Qantas has cancelled all international flights through to October 24 2020, with the exception of services to New Zealand.
The airline is in the process of advising travel agents as well as passengers booked on affected flights, with the changes soon expected to flow through to the Qantas website.
October 24 marks the cut-over to the Northern Winter 2020 airline schedule period as defined by the International Air Transport Association.
"With Australia's borders set to remain closed for some time, we have cancelled most international flights until late October," a Qantas spokesperson said in a media statement.
"We still have some flights scheduled across the Tasman in the coming months, with the expected travel bubble between Australia and New Zealand."
New Zealand is expected to be the first country to open its borders to Australian travellers without the need for them to undergo a 14-day quarantine period at either end of the journey, under a program being developed by the joint Trans-Tasman Safe Border Group comprised of government agencies, health experts, airports, Qantas and Air New Zealand.
"Should travel between Australia and other countries open up and demand returns, we can add more flights back into our schedule," the airline said.
Earlier today, Federal Tourism Minister Simon Birmingham said that "open tourist-related travel in or out of Australia... remains quite some distance off", and agreed that – with the exception of some countries international travel would likely remain prohibited until 2021.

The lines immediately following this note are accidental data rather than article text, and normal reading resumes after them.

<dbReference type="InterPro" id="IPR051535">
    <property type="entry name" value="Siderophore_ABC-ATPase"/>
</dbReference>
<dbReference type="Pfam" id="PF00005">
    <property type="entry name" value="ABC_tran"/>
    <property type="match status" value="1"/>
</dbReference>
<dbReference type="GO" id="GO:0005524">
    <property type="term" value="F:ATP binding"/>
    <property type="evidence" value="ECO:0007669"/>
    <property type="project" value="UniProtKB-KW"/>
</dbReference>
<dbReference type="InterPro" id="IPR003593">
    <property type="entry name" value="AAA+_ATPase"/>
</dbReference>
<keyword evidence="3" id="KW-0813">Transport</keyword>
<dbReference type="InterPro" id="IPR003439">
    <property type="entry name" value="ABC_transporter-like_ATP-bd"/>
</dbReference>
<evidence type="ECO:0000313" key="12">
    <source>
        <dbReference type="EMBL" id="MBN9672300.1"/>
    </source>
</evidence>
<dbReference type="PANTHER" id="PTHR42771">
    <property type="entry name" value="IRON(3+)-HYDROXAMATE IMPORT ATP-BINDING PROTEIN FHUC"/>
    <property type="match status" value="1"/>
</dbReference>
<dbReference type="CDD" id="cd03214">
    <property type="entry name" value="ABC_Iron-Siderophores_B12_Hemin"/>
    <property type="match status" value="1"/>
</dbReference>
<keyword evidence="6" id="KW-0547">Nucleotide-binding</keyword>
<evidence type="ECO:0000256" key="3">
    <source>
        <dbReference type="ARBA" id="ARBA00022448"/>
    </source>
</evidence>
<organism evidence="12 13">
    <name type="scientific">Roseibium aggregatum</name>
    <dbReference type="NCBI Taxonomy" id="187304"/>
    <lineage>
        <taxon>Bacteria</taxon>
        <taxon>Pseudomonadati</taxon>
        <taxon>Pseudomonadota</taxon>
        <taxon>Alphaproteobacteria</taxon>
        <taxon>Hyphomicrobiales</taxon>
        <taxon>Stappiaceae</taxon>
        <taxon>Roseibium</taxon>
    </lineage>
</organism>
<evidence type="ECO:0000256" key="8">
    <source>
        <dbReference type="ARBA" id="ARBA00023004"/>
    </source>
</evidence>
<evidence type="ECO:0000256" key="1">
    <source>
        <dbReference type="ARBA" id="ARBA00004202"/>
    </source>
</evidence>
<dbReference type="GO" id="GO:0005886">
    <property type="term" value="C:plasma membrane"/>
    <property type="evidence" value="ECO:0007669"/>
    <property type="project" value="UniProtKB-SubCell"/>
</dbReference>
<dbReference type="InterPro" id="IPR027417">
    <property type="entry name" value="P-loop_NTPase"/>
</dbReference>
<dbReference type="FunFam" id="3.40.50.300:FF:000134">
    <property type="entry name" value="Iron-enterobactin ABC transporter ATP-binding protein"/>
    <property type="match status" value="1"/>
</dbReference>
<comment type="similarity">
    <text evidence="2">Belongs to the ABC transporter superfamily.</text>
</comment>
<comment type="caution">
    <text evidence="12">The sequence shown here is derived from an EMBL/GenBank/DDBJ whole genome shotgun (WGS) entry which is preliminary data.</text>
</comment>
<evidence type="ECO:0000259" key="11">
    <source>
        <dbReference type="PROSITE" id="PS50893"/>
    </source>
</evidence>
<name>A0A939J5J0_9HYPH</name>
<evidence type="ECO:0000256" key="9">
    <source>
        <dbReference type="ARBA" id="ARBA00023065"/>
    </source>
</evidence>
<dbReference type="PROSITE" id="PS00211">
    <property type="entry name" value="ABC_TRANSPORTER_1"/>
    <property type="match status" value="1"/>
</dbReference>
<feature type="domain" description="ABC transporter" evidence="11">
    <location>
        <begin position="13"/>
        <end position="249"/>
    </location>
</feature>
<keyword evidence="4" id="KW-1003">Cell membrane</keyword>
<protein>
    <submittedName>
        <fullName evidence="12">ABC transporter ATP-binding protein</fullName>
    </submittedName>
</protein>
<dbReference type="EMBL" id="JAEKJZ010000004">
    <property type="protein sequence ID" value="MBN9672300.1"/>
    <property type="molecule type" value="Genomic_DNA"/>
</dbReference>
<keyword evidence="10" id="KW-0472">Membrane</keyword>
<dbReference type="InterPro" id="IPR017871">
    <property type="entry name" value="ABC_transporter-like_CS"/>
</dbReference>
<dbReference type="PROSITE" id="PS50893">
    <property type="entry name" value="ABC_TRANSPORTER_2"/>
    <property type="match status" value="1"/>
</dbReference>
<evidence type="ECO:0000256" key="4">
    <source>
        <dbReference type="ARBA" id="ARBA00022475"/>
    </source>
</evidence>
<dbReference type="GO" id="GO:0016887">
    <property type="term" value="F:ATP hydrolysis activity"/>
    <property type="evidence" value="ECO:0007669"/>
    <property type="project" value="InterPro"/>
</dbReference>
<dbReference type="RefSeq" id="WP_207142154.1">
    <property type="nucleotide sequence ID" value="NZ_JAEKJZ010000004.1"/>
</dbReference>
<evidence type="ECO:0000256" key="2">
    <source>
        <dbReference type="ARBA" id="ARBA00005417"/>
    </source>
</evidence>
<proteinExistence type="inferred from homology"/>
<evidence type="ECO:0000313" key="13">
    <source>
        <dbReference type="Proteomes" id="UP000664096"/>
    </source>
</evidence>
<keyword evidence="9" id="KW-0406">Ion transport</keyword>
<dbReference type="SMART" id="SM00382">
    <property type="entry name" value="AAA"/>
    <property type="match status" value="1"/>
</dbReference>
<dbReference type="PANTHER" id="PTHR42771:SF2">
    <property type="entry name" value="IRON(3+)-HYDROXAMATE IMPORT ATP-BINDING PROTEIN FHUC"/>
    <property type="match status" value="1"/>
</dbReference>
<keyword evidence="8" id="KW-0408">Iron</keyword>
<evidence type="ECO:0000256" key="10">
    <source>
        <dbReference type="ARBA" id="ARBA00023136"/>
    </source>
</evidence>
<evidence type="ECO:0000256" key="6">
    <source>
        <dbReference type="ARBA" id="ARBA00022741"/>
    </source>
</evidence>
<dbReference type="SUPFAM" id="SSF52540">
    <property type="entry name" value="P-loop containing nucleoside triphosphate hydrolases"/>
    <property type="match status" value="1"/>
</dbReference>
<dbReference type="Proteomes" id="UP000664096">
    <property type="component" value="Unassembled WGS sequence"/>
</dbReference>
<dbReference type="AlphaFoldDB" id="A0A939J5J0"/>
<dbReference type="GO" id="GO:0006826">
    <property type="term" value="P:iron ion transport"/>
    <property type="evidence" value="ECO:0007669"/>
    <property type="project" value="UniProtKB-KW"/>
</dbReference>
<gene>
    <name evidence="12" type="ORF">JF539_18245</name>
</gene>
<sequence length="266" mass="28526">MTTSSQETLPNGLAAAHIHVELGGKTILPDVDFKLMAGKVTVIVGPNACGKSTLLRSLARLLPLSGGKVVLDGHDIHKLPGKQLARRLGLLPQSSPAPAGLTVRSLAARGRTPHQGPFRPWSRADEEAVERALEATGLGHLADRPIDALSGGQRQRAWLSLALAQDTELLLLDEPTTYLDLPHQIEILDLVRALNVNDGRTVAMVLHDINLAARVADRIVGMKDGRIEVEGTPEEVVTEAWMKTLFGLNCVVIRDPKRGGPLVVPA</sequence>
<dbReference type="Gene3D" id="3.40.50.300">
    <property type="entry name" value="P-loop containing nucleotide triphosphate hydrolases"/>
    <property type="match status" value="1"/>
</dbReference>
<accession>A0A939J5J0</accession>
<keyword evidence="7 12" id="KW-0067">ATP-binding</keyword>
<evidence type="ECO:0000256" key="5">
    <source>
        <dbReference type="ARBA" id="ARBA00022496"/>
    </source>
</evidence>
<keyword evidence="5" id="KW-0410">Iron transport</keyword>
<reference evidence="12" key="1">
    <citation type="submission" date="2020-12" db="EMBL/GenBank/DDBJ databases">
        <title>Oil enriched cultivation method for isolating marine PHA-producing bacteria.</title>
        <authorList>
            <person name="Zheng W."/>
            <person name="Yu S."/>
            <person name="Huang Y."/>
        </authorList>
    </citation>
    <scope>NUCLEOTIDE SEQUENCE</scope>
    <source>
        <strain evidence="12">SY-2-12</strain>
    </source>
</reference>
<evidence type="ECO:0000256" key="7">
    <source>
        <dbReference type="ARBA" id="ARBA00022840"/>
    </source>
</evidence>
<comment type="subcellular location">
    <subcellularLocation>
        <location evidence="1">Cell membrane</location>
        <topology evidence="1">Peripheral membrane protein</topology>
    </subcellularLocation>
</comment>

Passengers on flights cancelled by Qantas are entitled to a full refund or can have their booking turned into travel credit, which can used through to December 21, 2022, and also split across multiple bookings instead of being restricted to a single booking.
This could, for example, allow the travel credit for one international flight to be used for several domestic flights.
As previously reported, Qantas expects its entire flagship Airbus A380 fleet to be grounded "for some time" and is now conducting a sweeping review of its entire international fleet to reshape the airline around a prolonged downturn in post-coronavirus international travel.
Although all 12 A380s will remain in hibernation, the six superjumbos which have yet to be upgraded with the latest business class seats and inflight lounges are tipped to be sent to California's Mojave Desert 'boneyard' for long-term storage.
"There is a potential to bring all 12 (A380s) back (into service), but there is a potential to bring less than 12 back," Qantas Group CEO Alan Joyce told Executive Traveller on May 5, when he announced the review.
"That will depend on what the recovery scenario looks like.... we don’t know when the big markets like the US and the UK, which use the A380s, will open, and when,” Joyce added.
But Joyce was certain that "the Qantas of 2021 and 2022 will not be the Qantas of 2019."
Read more: Qantas to mothball its flagship Airbus A380s